House approves bill requiring SEC to test investor disclosures

Republicans objected, saying it was a move by Democrats to delay Reg BI

Oct 17, 2019 @ 5:11 pm

By Mark Schoeff Jr.

The House approved legislation on Thursday that would require the Securities and Exchange Commission to conduct testing of disclosures meant to protect Main Street investors.

The vote on the bill — the SEC Disclosure Effectiveness Testing Act (H.R. 1815) — broke down along party lines, 229-186, passing with only Democratic support.

The measure, written by Rep. Sean Casten (D-Ill.), would require the SEC to incorporate qualitative testing for new disclosures for retail investors. The agency also would have to make the findings available for public comment and test existing retail disclosures.

"This bill protects Americans by doing pretty basic market research to ensure that legally required disclosures can be understood by the average investor," Mr. Casten said during the debate on the House floor.

Republicans charged Democrats were using the bill to try to undo the SEC's investment-advice reform rules approved earlier this year.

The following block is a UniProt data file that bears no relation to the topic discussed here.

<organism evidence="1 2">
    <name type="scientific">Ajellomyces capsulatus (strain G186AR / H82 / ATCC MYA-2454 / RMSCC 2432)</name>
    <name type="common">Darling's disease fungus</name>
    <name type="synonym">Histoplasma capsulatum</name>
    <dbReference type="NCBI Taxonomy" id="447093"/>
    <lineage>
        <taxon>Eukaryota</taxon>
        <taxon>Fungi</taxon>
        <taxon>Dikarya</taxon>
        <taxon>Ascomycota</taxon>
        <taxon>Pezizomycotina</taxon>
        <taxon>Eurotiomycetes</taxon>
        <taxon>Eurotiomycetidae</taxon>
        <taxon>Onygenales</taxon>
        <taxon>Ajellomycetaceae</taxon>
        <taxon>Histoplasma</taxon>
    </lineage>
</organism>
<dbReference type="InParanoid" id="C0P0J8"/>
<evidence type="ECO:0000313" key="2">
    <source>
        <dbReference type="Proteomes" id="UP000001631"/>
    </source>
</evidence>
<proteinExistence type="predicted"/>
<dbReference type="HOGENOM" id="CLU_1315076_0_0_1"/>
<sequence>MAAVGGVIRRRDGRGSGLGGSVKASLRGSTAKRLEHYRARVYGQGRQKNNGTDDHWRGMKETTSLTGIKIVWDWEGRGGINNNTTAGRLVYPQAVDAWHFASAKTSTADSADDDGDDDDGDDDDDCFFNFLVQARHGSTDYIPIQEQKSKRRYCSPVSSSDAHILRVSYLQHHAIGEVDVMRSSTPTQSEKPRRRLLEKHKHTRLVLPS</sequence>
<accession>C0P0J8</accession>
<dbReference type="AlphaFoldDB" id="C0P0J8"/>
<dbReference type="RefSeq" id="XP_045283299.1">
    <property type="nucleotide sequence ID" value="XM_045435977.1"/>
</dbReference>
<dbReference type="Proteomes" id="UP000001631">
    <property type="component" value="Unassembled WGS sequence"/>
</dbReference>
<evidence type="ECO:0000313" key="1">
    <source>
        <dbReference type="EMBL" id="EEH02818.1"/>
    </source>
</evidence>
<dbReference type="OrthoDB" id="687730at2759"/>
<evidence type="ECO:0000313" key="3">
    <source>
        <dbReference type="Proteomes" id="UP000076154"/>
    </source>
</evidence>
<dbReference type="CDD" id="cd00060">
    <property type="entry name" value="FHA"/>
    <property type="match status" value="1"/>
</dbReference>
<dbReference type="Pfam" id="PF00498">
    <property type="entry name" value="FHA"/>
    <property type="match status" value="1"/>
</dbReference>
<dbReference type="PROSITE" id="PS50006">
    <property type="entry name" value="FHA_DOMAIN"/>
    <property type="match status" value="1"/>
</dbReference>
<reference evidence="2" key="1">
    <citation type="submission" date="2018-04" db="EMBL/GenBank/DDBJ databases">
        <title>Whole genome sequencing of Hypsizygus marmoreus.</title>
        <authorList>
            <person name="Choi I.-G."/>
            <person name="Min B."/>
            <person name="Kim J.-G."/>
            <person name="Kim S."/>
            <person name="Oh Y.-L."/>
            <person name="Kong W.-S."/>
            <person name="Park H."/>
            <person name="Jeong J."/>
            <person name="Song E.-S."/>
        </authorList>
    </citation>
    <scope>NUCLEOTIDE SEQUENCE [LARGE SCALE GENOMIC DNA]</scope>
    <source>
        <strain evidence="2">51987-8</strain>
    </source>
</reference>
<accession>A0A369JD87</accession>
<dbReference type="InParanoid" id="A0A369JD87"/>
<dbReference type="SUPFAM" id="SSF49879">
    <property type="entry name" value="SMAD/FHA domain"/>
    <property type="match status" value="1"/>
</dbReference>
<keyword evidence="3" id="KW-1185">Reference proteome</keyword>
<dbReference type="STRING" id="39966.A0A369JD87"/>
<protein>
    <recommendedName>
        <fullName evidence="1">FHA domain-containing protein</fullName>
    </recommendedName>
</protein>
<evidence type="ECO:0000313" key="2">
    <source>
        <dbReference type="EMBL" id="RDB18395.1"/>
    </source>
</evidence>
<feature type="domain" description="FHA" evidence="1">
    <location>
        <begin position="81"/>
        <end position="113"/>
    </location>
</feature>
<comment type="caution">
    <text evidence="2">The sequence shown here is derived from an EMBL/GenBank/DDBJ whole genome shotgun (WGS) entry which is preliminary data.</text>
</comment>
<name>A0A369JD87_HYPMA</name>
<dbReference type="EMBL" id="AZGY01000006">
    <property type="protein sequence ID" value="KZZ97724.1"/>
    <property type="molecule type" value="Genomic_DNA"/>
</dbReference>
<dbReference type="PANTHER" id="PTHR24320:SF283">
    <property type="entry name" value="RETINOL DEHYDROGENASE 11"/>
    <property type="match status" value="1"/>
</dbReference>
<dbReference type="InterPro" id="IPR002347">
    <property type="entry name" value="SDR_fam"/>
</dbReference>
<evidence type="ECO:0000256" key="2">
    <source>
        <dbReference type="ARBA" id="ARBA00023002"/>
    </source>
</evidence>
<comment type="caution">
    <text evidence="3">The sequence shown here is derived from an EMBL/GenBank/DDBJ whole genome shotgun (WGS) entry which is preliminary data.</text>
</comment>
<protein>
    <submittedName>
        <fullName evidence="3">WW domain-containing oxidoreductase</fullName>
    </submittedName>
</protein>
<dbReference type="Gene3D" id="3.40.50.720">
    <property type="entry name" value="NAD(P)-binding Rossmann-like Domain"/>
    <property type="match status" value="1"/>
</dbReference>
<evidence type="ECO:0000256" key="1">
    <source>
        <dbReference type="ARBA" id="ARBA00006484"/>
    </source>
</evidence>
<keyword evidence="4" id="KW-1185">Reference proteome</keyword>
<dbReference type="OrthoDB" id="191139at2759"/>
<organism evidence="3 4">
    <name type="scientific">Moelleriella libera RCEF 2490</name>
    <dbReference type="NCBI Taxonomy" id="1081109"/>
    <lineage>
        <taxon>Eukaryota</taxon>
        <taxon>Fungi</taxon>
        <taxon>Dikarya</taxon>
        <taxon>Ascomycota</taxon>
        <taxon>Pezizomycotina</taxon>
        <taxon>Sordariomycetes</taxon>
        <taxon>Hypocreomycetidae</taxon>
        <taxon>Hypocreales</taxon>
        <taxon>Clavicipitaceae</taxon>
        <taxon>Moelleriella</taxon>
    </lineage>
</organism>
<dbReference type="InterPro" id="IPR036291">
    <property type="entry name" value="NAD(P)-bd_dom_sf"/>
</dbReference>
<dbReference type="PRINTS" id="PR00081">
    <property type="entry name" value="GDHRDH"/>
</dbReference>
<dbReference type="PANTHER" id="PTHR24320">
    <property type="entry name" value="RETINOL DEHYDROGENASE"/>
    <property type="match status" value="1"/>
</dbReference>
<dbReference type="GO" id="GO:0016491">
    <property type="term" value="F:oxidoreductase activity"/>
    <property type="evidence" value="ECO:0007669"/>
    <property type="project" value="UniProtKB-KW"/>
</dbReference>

One piece of the four-part package was Form CRS, a disclosure document designed to help investors distinguish between brokers and investment advisers. The centerpiece was Regulation Best Interest, the new advice standard for brokers.

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The bill was inspired in part by Democrats' doubts about the efficacy of Form CRS.

"This bill is a deliberate effort to delay SEC rulemaking on Reg BI and Form CRS," said Rep. Bill Huizenga, R-Mich.

Democrats defeated an amendment offered by Rep. Ann Wagner, R-Mo., that would shield Form CRS by making the legislation apply to disclosures developed after Jan. 21, 2021.

Rep. Maxine Waters, D-Calif. and chairwoman of the House Financial Services Committee, said reaching back to review disclosures already in place is important.

"Evidence has shown many existing disclosures are not understood by these vulnerable [investors]," Ms. Waters said.

The bill might have gone as far as it can in the current Congress. There is no companion legislation in the Republican-majority Senate.

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